A new British study says that "boring" playgrounds are stifling kids creativity and blames the problem on "kit" playgrounds that are mostly designed to contain children rather than inspire them. I don't see how that's possible. My daughter plays on one of the most boring playgrounds around. It is small and definitely uninspired, basically consisting of a set of swings and a multi-platformed jungle gym area with a small slide. And she loves it more than anything.
I've taken her to more imaginative playgrounds, but she has never had as much fun as she has at her own neighborhood park, running an ice cream stand from one part of the deck, making food out of crumbled leaves and sticks on a different platform and imagining that she is flying on the swings. She runs and plays and begs to stay when I say it is time to come home.
Her play in this rudimentary playground is about more than just getting her outside for some fresh air and exercise, although that's extremely important as well. Childhood obesity is a continuing problem, and while the latest numbers show that the epidemic might have plateaued, that still leaves a lot of children out there with weight problems, and with the potential to develop diabetes and other serious conditions. Playgrounds should be revered just for providing a space to a little running and jumping.
But for me, playgrounds are magical for the way they inspire kids to play. The more boring the better. It's the kids who make the difference, and that's why playgrounds, which allow kids to congregate in one space, are superior to any play gym in a private back yard. There are two other playgrounds very close to my house that are actually built better than our usual park, but we never go to them because there are never any other kids there (why? one is under the subway overpass and one is basically in a median strip by the highway -- Brooklyn can be a sad place for kids in some spots). We go to the busy playgound that is a far walk away because it's where everyone else goes, and that's what makes it the most fun. The kids feed off each other's play and enjoy themselves.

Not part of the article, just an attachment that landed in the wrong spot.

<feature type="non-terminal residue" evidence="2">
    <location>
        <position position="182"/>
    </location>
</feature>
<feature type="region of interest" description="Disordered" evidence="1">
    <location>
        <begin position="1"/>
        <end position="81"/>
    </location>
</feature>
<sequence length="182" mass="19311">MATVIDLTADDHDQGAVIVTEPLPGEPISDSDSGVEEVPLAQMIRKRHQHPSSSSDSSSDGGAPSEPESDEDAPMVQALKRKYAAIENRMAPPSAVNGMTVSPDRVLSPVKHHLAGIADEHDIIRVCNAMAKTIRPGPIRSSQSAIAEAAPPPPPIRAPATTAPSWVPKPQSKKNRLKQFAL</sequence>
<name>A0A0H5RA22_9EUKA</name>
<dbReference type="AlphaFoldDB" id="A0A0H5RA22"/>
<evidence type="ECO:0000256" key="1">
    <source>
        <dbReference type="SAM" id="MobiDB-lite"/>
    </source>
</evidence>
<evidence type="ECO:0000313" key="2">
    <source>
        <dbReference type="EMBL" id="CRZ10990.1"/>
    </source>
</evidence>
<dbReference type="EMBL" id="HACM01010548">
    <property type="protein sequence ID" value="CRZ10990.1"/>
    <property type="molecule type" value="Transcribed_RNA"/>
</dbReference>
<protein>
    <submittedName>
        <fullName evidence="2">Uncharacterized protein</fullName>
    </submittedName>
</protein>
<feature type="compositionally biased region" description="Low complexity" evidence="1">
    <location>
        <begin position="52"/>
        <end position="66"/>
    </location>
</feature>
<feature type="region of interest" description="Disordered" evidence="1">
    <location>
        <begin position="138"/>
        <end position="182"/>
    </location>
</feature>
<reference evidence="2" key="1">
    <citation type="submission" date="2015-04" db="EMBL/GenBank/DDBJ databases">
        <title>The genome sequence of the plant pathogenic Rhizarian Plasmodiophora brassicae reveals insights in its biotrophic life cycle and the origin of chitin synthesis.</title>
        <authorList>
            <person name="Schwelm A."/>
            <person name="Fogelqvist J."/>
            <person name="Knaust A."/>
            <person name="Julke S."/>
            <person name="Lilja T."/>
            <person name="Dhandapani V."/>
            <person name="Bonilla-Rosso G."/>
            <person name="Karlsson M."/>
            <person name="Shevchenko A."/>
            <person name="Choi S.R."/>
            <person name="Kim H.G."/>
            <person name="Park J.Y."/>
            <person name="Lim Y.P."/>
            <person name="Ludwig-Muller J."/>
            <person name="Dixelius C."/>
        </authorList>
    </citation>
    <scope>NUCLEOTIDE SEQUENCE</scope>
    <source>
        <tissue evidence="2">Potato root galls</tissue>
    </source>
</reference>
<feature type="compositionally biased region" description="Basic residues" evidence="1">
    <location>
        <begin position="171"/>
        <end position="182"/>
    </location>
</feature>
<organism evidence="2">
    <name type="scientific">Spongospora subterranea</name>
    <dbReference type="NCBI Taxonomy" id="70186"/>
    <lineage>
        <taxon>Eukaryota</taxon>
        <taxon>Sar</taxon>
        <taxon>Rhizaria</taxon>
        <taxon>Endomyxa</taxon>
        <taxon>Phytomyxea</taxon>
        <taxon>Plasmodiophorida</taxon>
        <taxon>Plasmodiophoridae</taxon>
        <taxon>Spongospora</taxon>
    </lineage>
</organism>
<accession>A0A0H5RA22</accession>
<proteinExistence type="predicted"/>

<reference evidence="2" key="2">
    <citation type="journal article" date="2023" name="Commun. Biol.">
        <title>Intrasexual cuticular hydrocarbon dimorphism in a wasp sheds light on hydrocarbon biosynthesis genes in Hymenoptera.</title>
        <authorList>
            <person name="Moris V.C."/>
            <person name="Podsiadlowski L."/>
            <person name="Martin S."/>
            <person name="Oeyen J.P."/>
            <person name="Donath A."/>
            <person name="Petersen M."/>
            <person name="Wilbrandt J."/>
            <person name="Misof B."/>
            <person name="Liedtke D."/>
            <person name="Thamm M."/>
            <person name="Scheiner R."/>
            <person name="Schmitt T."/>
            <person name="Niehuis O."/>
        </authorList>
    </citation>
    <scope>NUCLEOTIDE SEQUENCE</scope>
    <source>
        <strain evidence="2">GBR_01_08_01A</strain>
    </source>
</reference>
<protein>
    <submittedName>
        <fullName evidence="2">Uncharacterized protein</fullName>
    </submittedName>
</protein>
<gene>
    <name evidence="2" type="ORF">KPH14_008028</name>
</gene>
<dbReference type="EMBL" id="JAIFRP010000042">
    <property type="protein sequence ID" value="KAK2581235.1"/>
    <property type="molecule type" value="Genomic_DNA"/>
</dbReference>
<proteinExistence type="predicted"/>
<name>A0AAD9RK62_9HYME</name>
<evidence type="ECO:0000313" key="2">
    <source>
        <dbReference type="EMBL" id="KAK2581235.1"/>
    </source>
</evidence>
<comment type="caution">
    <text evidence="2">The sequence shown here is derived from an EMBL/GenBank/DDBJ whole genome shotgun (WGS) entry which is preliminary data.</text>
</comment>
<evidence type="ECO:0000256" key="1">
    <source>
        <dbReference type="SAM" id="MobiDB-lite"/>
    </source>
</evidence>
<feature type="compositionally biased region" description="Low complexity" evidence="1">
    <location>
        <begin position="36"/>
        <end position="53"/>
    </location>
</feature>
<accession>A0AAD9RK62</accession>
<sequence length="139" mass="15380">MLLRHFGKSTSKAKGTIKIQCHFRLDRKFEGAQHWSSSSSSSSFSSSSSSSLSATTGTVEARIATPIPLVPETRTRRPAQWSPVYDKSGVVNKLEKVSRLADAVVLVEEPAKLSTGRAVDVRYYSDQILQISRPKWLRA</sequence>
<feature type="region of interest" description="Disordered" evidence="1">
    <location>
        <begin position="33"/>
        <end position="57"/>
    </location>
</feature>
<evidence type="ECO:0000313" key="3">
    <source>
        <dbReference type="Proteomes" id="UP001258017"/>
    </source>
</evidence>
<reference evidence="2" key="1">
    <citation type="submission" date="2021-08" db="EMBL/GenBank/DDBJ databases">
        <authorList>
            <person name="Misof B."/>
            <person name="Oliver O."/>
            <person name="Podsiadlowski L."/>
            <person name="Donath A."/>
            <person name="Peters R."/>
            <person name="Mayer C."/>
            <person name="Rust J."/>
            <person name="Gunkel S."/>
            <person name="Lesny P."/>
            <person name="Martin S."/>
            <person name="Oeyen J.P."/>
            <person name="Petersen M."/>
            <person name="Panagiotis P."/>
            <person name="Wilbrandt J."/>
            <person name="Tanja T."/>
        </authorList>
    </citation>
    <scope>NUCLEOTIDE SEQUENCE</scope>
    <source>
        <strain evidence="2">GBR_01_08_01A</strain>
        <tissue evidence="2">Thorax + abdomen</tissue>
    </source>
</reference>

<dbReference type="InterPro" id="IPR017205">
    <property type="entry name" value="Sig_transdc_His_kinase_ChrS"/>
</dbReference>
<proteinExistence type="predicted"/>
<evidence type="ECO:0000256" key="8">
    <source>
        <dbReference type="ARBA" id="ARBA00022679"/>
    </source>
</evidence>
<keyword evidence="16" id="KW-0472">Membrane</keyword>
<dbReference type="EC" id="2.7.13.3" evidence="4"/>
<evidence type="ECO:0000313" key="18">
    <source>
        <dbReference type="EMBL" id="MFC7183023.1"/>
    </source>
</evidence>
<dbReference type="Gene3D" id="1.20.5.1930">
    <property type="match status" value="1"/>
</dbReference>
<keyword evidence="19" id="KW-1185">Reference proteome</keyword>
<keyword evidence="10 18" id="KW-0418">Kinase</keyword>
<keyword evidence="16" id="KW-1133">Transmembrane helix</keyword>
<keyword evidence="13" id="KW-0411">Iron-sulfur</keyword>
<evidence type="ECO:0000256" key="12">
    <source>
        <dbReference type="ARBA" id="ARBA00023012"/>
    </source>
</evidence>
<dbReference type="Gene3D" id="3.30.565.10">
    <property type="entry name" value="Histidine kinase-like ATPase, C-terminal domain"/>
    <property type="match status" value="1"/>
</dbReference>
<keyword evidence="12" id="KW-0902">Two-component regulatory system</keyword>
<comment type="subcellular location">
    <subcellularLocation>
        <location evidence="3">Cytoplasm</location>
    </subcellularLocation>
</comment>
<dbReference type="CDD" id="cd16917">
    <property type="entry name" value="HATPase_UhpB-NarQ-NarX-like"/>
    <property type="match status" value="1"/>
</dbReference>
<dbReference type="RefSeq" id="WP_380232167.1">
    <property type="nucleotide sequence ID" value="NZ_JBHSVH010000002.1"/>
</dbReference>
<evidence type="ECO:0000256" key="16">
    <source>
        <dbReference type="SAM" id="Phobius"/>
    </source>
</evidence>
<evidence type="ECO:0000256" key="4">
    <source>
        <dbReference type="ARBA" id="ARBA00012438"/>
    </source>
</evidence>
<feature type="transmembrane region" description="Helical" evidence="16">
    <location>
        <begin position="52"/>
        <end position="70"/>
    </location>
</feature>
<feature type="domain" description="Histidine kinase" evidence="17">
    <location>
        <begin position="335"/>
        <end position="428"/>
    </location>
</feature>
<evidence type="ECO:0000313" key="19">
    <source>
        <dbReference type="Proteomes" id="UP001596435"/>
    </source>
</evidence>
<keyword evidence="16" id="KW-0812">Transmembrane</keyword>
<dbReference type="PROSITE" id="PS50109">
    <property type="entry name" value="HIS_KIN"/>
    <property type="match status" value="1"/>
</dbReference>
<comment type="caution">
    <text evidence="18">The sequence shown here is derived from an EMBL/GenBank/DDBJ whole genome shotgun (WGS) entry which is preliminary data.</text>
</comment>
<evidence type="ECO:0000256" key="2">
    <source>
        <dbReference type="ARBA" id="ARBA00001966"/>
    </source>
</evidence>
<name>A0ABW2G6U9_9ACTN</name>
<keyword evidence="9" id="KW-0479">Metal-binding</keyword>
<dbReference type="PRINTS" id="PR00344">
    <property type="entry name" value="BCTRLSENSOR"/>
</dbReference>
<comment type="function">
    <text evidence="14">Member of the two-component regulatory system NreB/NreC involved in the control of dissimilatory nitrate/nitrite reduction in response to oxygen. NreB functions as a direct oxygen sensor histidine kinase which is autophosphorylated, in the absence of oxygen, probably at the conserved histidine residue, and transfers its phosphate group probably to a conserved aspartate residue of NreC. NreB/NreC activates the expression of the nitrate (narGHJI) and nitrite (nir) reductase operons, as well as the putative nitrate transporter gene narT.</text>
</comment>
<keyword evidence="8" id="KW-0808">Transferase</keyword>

I've made the rounds to most of the local hot spots of play -- Gymboree, Little Gym, Kidville, etc. While my daughter likes playing with the padded equipment, it was in these places where I felt she was most stifled. She couldn't use much of the stuff on her own -- a grown-up had to spot her most of the time -- and there was just something about the environment that made it seem not at all like an indoor playground. It felt constricted, overly bright and, in a word, stifling.
In areas of the country where outdoor playgrounds aren't convenient for parts of the year, these commoditized zones of indoor play are the main alternatives. For older kids, the pay-for-play thing is even more crass, and directs kids to video games rather than exploring, creating and simply running free. Above all, these are businesses trying to make money, and that makes it more about selling snacks and trinkets rather than providing a space where kids can just be kids.
Gymboree, which started out as merely an indoor playspace, has mostly morphed into a clothing retailer, and is suffering along with the rest of that industry. Last winter its stock price tanked, only to recover and then tank again during the current economic crisis. The other outlets of its type in our area also rely heavily on selling clothes, toys and other items, as well as on expensive birthday parties and special events. If selling accessores and gizmos doesn't fly, even these spaces will go away.
If playgrounds got more respect and, hence, more funds from community budgets, there would be more alternatives than these pay-for-play businesses. And then in bad weather, kids would have some place to roam free and play, develop their imaginations and be kids for a little bit longer. Even local YMCAs could step up to fill some of this void, offering more free play opportunities rather than classes and other activities that restrict kids to one activity at a time.
Underrated in America: Playgrounds